Thursday, July 22, 2010

What I need to get through the winter

In which I pretend to be Barbara Kingsolver.

Do you think about what you eat? Or do you go to the grocery store and grab stuff off the shelf? Do you know how much food you consume? When you start thinking about growing it yourself, you need to start thinking about "how much."

I started out with the idea that the kids should know where food comes from. So I planted tomatoes. A friend gave me some raspberry canes (the first edible I ever grew). Then peppers. Then beans, onions, carrots. Then I started thinking--I wonder if I can get through a summer without buying any produce (yes). Then it became-- how long into the the autumn can I stay out of the produce aisle? (a long time). Here's where I've gotten to this year:

Fruit syrup (for treats and drinks)
• Current use: about 1 wine-bottle full every 10 days
• Fresh fruit needed per bottle: 1 pint
• # days from last summer fruit harvest to first summer fruit harvest: 270

I need to freeze 27 pints of fruit. Since I don’t grow more berries than we consume, this can all come from the farmers market. I’ve currently been buying 2 to freeze for every one we consume each week.

• Current use: One whole tomato and one tomato sauce dish per week
• Fresh fruit needed per: 6-8 tomatoes per quart of sauce or pint of paste, plus some just peeled and frozen whole
• weeks from harvest end to harvest start: 40
• fruits per plant, 10-20; need 30+ plants. I don’t have it, only have 10, plus 5 cherries, giving me a maximum yield of 200 (more likely 100+), so I can do at most 15+ quarts of sauce/whole/paste in some combination (probably do paste, since it takes up less room, in smaller jars) I can also stretch this by making as much of the summer’s meals as possible from the cherry varieties.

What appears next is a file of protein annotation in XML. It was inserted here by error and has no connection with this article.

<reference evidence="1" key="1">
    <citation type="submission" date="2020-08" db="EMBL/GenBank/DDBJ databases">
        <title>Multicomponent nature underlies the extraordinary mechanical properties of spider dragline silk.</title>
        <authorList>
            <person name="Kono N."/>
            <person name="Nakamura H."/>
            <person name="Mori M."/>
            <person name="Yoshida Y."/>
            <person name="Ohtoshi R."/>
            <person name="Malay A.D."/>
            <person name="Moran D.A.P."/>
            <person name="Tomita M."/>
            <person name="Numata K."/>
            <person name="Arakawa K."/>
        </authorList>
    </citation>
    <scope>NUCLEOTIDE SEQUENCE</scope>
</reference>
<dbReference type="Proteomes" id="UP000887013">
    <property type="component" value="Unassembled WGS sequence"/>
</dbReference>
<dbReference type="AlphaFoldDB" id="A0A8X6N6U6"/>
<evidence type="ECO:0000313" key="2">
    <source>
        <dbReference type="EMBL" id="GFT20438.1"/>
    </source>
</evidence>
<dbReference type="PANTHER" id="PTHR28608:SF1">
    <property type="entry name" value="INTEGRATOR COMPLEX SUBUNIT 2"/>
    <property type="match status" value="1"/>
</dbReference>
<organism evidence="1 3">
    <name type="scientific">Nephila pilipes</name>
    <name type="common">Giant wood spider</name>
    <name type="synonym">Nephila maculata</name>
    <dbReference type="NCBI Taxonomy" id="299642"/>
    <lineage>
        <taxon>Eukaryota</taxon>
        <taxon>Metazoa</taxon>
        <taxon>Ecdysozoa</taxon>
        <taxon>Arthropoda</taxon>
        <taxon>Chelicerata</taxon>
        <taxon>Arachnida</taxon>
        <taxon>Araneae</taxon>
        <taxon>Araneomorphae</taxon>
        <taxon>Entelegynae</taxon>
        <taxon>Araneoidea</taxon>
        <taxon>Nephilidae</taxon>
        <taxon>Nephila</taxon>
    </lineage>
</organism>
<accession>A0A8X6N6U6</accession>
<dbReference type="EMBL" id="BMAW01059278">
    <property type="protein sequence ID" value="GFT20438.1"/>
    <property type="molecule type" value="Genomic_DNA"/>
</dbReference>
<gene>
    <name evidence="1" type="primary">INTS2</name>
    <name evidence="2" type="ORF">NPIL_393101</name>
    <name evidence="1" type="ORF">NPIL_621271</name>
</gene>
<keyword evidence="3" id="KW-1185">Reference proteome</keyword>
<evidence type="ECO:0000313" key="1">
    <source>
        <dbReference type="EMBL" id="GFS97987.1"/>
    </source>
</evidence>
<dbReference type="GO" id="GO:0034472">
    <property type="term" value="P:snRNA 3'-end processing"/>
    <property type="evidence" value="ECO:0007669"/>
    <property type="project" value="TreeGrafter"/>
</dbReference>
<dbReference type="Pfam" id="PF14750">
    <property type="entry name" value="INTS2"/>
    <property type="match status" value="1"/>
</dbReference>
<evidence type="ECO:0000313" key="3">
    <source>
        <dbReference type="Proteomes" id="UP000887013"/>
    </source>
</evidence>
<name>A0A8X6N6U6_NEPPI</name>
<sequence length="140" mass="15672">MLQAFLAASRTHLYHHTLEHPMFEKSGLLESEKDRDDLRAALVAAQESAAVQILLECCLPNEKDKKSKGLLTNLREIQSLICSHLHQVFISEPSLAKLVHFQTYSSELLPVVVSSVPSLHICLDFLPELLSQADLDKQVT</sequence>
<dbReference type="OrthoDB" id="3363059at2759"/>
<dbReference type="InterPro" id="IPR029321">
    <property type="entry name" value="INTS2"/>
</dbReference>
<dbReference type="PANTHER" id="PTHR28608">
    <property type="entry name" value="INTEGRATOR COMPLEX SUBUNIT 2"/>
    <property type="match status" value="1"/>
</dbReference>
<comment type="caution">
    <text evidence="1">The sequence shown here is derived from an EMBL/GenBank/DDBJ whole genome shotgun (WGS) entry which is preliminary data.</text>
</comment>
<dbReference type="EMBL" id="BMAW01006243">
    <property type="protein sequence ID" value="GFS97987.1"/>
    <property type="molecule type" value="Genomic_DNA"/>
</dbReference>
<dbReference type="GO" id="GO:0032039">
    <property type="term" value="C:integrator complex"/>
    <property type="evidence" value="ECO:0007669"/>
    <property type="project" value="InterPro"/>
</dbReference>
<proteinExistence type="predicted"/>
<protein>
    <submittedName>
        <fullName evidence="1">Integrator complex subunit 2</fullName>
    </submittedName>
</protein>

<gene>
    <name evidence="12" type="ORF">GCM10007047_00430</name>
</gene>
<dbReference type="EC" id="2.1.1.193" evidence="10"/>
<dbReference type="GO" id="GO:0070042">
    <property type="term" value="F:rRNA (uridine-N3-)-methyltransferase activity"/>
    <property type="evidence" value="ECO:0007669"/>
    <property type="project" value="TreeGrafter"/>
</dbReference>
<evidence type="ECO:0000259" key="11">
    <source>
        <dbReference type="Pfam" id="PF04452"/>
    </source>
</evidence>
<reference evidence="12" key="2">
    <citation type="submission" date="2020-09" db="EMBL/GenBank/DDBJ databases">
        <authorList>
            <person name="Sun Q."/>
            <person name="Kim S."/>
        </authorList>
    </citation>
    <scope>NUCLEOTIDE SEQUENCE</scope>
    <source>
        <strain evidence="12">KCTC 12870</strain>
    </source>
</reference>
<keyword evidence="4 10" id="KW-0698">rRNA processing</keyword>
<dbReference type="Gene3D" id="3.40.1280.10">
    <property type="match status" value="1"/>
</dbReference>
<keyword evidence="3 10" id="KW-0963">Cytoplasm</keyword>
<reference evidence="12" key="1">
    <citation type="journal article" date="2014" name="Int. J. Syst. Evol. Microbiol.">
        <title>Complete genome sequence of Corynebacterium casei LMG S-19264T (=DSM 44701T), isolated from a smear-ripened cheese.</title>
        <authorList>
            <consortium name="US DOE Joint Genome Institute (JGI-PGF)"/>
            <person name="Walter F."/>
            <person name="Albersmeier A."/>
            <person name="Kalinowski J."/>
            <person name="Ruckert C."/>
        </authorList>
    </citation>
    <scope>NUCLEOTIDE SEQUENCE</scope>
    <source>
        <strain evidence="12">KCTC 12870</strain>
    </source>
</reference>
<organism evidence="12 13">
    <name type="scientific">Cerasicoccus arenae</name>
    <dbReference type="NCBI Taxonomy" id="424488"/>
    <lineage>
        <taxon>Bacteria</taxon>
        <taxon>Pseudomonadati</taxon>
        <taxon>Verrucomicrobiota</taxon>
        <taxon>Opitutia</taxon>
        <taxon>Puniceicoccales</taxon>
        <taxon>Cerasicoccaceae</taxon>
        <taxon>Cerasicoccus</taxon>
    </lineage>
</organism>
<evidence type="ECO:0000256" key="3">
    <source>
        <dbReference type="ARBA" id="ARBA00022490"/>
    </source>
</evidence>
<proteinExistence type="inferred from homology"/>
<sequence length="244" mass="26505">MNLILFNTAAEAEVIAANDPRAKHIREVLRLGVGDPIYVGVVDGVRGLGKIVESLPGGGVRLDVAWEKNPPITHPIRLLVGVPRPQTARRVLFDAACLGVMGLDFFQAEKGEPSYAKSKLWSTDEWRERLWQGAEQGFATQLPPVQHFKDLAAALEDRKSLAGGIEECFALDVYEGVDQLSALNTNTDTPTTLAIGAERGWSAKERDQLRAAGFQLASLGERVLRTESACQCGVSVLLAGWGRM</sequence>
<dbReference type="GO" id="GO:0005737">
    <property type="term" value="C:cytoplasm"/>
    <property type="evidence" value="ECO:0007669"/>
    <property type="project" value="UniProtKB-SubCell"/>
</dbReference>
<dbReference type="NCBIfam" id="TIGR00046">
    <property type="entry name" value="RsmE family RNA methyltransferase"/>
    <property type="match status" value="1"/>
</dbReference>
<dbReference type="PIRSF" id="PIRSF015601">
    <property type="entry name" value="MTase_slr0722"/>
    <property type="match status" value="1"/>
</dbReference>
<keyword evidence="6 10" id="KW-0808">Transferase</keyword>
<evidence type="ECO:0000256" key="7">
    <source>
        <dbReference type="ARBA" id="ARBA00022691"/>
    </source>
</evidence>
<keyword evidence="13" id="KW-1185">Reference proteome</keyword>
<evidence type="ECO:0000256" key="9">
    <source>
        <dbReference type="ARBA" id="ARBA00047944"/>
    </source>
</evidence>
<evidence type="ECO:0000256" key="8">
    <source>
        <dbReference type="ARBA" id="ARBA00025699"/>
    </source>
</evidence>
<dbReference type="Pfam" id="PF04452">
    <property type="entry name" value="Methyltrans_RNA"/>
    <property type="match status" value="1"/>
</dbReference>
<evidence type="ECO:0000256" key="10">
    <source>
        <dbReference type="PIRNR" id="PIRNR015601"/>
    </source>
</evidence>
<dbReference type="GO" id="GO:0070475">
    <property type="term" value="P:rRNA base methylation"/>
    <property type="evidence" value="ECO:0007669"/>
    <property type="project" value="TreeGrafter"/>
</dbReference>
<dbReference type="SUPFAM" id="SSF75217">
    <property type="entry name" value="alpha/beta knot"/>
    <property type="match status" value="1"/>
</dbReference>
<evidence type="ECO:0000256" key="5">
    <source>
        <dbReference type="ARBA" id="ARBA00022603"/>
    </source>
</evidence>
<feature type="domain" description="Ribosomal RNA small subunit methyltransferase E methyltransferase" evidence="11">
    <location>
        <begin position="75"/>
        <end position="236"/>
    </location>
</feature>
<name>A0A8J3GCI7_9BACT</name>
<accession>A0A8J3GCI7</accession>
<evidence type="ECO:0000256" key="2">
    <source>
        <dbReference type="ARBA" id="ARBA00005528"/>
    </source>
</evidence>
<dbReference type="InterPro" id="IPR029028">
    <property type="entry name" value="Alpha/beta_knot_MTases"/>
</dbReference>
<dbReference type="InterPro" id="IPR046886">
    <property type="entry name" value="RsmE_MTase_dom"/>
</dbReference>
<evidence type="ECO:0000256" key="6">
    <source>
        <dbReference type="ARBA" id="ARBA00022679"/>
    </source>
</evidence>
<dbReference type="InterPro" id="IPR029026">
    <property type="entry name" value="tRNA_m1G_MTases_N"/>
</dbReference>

Winter Squash family
• Current use: 1-4 dishes per week (stews, casseroles, soup, baked goods)
• Fresh fruit needed per: one squash or pumpkin can yield 2-3 meals/uses pulped.
• # weeks from harvest end to harvest start (zucchini) 34

I need 68-130 meals, or 40+ fruits. I have 9 vines, so this is actually doable, betw root-cellar type storage and frozen pulp. Amazing.

Corn, peas, beans, other “side” veggies
• Current use: 2 cups per day
• # days from harvest end to harvest start: 200
Beans a dead loss, won’t get more than we consume immediately (thank you evil furfaces); I have 80 corn stalks, which might yield 2-6 ears per stalk. Gonna need to learn how to preserve corn, because this is also doable.

• Current use: 2+ lbs per week (3 to 7 items per lb, carrots, turnips, parsnips, beets. I don’t grow potatoes)
• # weeks from harvest end to harvest start (including overwintered): 24
• need 100-400 items. Again, a possible winner. I have 80 parsnips, 200 turnips, 40 beets, countless carrots.

pesto, eggplant
• Current use: 1 meal per week
• Fresh needed per: 1 quart of whatever I preserve
• # weeks from harvest end to harvest start: 38
• I have enough parsley and basil to preserve several quarts of pesto (in addition to preserving for use as flavoring); eggplants still up in the air (no fruit yet :(, but there are 12 flowers on four plants, which if they all fruit is 12 quarts of baba ganoush, or peeled, blanched frozen ep slices)

While you gear up for preserving, here's a treat to make with the wonderful apricots available for another couple of weeks.

Apricot-honey cookies

3 eggs
2 teaspoons baking soda
4 1/2 cups all-purpose flour
1 cup honey
1 cup apricot compote (thin apricot jam. or any thin jam)
1/2 cup milk
1 teaspoon orange extract (for apricot. Try different extracts with different fruits)

Preheat oven to 350 degrees F (175 degrees C).

Beat eggs well. Dissolve baking soda with a little milk. Mix together the rest of the ingredients to make a soft dough. Spoon onto a parchment-paper covered baking sheet in teaspoonsful. Bake for 8 to 10 minutes. DO NOT OVER BAKE.

1 comment:

  1. This Cookie recipe sounds amazing.... I am going to try it for sure! Thanks for sharing - I can't wait to stop back to see what you share from your garden in the next post!